I decided that I would have no more card parties; besides, everyone at my party, with the exception of Gabby, had his or her own apartment. If they wanted to continue the card parties, they'd have to find another venue.

As I knew it would happen, Alyson and I soon officially stopped hanging out. This was a result of what I would take to calling the Q incident.

The Q incident happened the week following the second (and last) card party. Q decided that we needed a private date to get to know each other. It just so happened that Alyson had hooked up with Damar, a friend of Q's who also happened to be a distant cousin of mine.

We decided to meet up at Alyson's house. Q and Damar left us waiting over an hour for our date. I didn't mind because it had been years since I was last in Alyson's townhouse. Alyson and I only periodically kept in contact. In January, she had gotten my number from my mom and called me. I had only been back in her life for a few months.

Alyson and I had stopped hanging out after high school. We had a falling out during our senior year, and we were never the same after that. After high school, I'd taken a job at Lear and later had accepted a position at GM. I had no time for friends especially Allsion. I had Jonathan to take care of all by myself; and besides, Alyson was on welfare. We had nothing in common.

My eyes wondered around as my mind drifted back through time. As I sat in Allyson's living room I came to realize how far we had drifted apart, or perhaps we were never close to begin with.

I stared at Allyson silent and in deep thought. It was then that I understood that I was gazing into the eyes of a stranger.

"I'm fixing the place up," Alyson said, interrupting my thoughts. "I'm getting new furniture when I get my income tax check. Allan has been helping me with Danashia. Derrick still doesn't help with Krisha."

At one point in time, we would have talked about my baby daddy and how I felt about being a single mom. Now there was nothing to say about baby daddies. I hadn't dealt with Grey in years. I had no new stories to tell.

I thought about high school when Alyson was my best friend. Back then, we had been just alike—even though her parents helped her out and so she'd had a lot more than me.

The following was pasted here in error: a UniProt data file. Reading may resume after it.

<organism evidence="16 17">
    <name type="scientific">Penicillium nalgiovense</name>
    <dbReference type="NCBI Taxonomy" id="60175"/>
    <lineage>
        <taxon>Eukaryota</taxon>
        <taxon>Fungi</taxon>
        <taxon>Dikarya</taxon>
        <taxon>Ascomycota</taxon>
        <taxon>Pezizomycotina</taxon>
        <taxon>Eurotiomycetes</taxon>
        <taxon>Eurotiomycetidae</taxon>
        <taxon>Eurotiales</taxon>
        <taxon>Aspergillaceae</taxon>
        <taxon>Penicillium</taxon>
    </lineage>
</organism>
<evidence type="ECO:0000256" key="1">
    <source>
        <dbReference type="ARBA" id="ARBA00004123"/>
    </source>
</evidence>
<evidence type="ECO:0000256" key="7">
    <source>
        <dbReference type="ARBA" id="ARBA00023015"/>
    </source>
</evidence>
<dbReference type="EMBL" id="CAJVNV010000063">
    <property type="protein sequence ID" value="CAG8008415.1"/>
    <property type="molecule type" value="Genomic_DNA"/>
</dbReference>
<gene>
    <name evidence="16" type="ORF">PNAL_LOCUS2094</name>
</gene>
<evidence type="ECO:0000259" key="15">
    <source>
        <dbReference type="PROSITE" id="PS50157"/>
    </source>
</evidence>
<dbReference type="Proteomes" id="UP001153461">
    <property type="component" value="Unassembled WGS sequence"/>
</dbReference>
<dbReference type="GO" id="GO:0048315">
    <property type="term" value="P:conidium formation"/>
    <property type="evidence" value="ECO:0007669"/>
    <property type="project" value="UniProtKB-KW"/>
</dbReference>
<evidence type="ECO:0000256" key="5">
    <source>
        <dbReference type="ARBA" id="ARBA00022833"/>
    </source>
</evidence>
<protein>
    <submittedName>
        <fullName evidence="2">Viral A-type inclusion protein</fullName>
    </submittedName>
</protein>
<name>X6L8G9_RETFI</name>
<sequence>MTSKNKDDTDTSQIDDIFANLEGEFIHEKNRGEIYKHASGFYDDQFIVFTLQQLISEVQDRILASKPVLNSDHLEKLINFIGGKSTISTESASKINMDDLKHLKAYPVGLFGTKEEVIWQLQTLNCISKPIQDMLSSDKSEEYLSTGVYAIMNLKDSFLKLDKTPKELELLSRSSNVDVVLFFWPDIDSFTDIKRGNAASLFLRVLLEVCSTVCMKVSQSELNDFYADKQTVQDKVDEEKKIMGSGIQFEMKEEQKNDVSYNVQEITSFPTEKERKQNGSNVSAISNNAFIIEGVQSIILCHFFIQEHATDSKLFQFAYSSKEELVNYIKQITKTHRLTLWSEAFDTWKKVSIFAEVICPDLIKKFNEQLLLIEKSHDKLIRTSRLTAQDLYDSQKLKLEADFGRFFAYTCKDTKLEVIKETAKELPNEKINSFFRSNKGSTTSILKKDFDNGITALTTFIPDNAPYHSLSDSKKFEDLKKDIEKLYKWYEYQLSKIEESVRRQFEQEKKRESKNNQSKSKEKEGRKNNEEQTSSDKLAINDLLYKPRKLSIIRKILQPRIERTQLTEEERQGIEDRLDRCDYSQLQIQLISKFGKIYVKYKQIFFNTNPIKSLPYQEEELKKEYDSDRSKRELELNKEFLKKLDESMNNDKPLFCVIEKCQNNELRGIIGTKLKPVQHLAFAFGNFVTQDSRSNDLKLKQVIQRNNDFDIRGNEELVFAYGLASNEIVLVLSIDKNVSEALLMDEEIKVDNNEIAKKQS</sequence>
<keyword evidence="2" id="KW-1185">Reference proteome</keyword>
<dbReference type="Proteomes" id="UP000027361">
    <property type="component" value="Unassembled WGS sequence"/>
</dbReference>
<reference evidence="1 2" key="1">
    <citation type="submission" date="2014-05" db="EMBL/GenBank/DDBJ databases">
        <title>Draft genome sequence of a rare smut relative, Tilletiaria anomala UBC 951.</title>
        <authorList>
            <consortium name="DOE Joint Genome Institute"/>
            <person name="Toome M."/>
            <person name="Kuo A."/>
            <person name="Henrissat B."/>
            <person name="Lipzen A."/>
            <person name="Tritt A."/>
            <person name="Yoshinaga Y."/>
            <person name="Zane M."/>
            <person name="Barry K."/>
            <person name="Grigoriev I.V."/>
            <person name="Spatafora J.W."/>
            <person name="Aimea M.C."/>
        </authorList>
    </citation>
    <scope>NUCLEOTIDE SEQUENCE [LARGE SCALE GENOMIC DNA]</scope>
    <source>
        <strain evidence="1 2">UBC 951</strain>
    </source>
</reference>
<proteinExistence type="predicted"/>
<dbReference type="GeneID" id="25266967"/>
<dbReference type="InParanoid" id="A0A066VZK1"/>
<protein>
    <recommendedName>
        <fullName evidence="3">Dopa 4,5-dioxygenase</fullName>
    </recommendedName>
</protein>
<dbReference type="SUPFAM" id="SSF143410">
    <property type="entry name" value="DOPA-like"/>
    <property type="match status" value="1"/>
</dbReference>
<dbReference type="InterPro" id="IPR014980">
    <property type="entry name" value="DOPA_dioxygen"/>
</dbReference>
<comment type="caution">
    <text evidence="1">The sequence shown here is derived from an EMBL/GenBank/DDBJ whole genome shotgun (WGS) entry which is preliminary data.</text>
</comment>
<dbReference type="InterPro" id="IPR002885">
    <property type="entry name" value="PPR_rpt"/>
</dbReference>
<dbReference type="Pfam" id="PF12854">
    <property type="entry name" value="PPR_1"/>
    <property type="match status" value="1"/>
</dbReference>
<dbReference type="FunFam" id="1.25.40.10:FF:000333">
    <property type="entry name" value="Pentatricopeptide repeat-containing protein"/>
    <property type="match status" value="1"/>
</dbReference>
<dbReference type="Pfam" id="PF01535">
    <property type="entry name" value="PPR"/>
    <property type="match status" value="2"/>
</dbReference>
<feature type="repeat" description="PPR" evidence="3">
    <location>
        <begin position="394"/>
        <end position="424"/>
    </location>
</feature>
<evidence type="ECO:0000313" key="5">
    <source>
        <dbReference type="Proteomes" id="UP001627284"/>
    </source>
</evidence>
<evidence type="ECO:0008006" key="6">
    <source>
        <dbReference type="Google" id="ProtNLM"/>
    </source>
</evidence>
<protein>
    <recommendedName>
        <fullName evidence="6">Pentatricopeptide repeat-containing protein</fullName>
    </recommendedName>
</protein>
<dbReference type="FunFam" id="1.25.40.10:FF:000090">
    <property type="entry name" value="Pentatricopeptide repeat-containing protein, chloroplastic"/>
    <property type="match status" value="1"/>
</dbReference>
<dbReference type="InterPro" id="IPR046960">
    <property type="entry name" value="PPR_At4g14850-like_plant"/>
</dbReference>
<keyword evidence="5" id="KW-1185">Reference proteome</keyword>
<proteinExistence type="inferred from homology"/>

Her parents were good people. They even helped me. Because of the help they gave me in high school, I was able to finish and graduate on time. I'd always acknowledged them as part of the reason I would be graduating from Lansing Community College in May.

When everyone, including my family, had turned their backs on me, the Blue family had been there. When I was in eleventh grade, I'd had to drop out of school temporarily because I had no babysitter.

* * *

Because I was on my dad's insurance, he claimed me on his taxes so in order to determine whether to offer assistance the state looked at his GM income. That meant I didn't qualify for any assistance. Without daycare assistance, I couldn't afford daycare. My grandma had offered to watch my baby for twenty-five dollars a week, but Dad wouldn't pay. And I had no income.

When Alyson found out why I wasn't going to school, she told her mom. Mrs. Blue called me. I spoke with Mrs. Blue over the phone. She offered to babysit for free while I went to school. "Just pay me whenever you can," she said.

But I still wasn't going to school. I had no transportation back and forth to the Blues' house so I still was unable to attend school. When Alyson found out why I still wasn't in school, she told her mom. Mrs. Blue once again stepped in and helped. Mrs. Blue picked Jonathan up from me on Monday and brought him back to me on Friday. It was a great help to me, but the truth always remains, if a favor appears to be without fault it's usually guilty of something. And soon I came to realize the Blues' dark side. And they're babysitting for me quickly came to an end when Alyson made a joking threat close to the end of the first semester of my junior year of high school. "I'm gonna drop your baby," she said to me, laughing.

"What!" I looked at her in shock. A couple of girls who were standing around us did the same.

"I'm just kidding."

Alyson tried to convince me she was joking for the rest of the day. I didn't believe her. When I got home from school, I told my older sister Asia what she had said.

"That bitch aint playing. She's gonna throw your baby down. Go get him right now," Asia said.


Excerpted from Finally Unrestricted by Nova Copyright © 2011 by Deborah M. Walker. Excerpted by permission of iUniverse, Inc.. All rights reserved. No part of this excerpt may be reproduced or reprinted without permission in writing from the publisher.
Excerpts are provided by Dial-A-Book Inc. solely for the personal use of visitors to this web site.